First we had big bulky buttons. Then we flat buttons, a single home button, and in many cases now no buttons at all. When touchscreens were introduced, they felt revolutionary and even futuristic. But as device evolution continues, it seems we may move away from touch as a medium for interaction altogether.
Gartner recently predicted the continuing the steady march of technology over the next few years will take us in a new direction, moving increasingly away from touch as the main mode of interaction with our devices in favor of “more intuitive” exchanges. In particular, Gartner pointed to the rise of virtual personal assistants (VPAs) – like Apple’s Siri and Google Now (and likely soon Google Assistant) – as the up and coming medium for more and more complex user interactions.
“VPAs’ usage is bound to accelerate as they add many new features, including integration for business services, further language support, and appear across more devices,” Gartner Research Director Jessica Ekholm noted.
One of Gartner’s recent surveys from the fourth quarter indicated 42 percent of U.S. respondents and 32 percent of U.K. respondents reported using VPAs on their smartphones in the past three months. More than a third (37 percent) of respondents across both countries said they used their virtual assistant at least one or more times each day.
According to Gartner’s forecast, around 20 percent of all user interactions with smartphones will occur through VPAs by 2019. And by 2020, the firm predicted around 7 billion personal devices – including 1.3 billion wearables and 5.7 billion other consumer Internet of Things devices – will be designed to function will little or no touch at all. Gartner specified zero-touch user interfaces will be available on around 2 billion of that total.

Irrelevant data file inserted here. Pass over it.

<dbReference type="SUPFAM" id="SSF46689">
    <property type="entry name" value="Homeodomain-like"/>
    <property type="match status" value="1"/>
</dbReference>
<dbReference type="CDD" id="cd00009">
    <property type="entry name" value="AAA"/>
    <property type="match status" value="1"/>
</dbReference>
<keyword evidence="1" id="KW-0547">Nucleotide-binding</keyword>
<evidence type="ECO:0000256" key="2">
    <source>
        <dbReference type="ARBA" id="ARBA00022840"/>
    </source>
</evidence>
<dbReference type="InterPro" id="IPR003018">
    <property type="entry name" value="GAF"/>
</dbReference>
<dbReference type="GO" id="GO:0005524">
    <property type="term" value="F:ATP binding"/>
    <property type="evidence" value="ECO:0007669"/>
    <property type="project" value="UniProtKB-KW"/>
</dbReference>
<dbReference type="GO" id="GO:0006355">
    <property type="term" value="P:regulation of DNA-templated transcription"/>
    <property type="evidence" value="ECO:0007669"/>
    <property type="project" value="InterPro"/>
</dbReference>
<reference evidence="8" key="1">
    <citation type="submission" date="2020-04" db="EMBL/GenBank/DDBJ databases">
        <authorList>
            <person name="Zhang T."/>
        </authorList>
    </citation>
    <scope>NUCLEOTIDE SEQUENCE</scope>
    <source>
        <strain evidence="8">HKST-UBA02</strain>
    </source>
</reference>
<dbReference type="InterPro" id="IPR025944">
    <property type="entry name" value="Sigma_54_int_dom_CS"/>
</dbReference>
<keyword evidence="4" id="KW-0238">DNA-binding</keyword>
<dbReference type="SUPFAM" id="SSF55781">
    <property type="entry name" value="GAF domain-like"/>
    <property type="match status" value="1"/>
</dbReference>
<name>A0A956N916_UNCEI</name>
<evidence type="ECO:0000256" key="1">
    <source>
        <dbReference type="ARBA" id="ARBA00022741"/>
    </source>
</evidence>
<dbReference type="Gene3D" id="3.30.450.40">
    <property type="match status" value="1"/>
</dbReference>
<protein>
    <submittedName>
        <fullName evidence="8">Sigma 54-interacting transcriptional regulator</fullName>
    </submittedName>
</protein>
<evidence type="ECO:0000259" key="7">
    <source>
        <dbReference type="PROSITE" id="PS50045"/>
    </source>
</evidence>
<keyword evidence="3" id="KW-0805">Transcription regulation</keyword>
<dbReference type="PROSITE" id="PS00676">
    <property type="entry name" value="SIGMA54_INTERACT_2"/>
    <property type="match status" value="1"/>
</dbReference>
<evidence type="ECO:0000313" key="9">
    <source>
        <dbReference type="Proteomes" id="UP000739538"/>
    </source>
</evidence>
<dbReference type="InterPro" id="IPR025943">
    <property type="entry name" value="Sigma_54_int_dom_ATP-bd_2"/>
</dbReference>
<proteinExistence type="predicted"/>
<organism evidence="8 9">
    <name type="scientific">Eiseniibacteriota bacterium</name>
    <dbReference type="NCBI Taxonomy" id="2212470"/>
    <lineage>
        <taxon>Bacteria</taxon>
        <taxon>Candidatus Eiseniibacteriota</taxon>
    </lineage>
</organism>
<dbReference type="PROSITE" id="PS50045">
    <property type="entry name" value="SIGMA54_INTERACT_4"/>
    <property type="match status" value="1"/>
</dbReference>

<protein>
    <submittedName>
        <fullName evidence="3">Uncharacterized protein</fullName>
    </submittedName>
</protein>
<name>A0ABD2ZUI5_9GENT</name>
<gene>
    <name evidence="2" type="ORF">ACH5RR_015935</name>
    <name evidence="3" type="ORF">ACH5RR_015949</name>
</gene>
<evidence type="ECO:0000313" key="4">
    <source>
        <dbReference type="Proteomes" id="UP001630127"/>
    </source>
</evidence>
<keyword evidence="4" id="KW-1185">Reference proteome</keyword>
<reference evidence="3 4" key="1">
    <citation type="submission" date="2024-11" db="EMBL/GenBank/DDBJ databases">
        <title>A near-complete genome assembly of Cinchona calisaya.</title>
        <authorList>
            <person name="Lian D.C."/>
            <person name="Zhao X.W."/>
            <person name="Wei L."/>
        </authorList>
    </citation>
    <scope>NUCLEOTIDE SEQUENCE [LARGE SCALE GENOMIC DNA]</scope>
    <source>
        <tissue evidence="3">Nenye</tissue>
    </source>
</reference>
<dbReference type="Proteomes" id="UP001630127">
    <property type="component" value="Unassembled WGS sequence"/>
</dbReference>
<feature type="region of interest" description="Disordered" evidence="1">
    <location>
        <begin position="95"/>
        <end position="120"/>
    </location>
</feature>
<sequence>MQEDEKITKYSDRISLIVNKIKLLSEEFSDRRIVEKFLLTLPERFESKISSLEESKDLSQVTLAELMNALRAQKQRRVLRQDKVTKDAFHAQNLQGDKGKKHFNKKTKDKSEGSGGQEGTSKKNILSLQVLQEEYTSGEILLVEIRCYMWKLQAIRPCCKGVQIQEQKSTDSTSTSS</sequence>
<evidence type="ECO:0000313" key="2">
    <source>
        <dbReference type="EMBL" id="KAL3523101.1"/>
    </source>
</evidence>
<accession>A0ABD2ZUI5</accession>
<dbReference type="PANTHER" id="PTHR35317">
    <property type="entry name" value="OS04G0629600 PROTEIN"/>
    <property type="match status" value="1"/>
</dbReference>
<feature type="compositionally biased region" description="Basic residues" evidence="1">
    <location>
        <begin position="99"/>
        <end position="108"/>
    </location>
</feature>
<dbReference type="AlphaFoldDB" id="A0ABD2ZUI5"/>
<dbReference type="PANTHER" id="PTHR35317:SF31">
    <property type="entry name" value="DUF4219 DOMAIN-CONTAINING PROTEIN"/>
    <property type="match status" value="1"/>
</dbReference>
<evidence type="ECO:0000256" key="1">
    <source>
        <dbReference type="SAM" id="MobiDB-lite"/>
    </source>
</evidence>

“We expect AI, machine learning and VPAs to be one of the major strategic battlegrounds from 2017 onwards, and make many mobile apps fade and become subservants of VPAs,” Annette Zimmermann, Gartner research director, observed. “Interactions will move away from touchscreens and will increasingly make use of voice, ambient technology, biometrics, movement, and gestures.”
Zimmerman explained that in a world without touch, it will be important for apps to use contextual information to boost their utility, which also means cross-industry partnerships will also be key.
“A voice-driven system’s usability increases dramatically according to how much it knows about the user’s surrounding environment,” Zimmerman said. “This is where device vendors’ assets or partnerships in VPAs, natural language processing (NLP), and deep machine learning experts will matter.”
Gartner’s forecast is consistent with reports about increasing interest in voice-controlled systems from across the technology industry.
As recently reported by our sister site, CED Magazine, a slew of recent reports have recorded the rising popularity of voice control features in the smart home, including on smartphones, set-top boxes, and other connected devices.
Parks Associates released findings in October estimating that 46 percent of U.S. Millennials with smartphones use voice recognition software, while a separate report from TiVO indicated 43 percent of Millennials surveyed were using voice commands with some form of device every day.
According to market data from ABI Research, voice-controlled smart home devices will account for nearly 30 percent of smart home spending by 2021.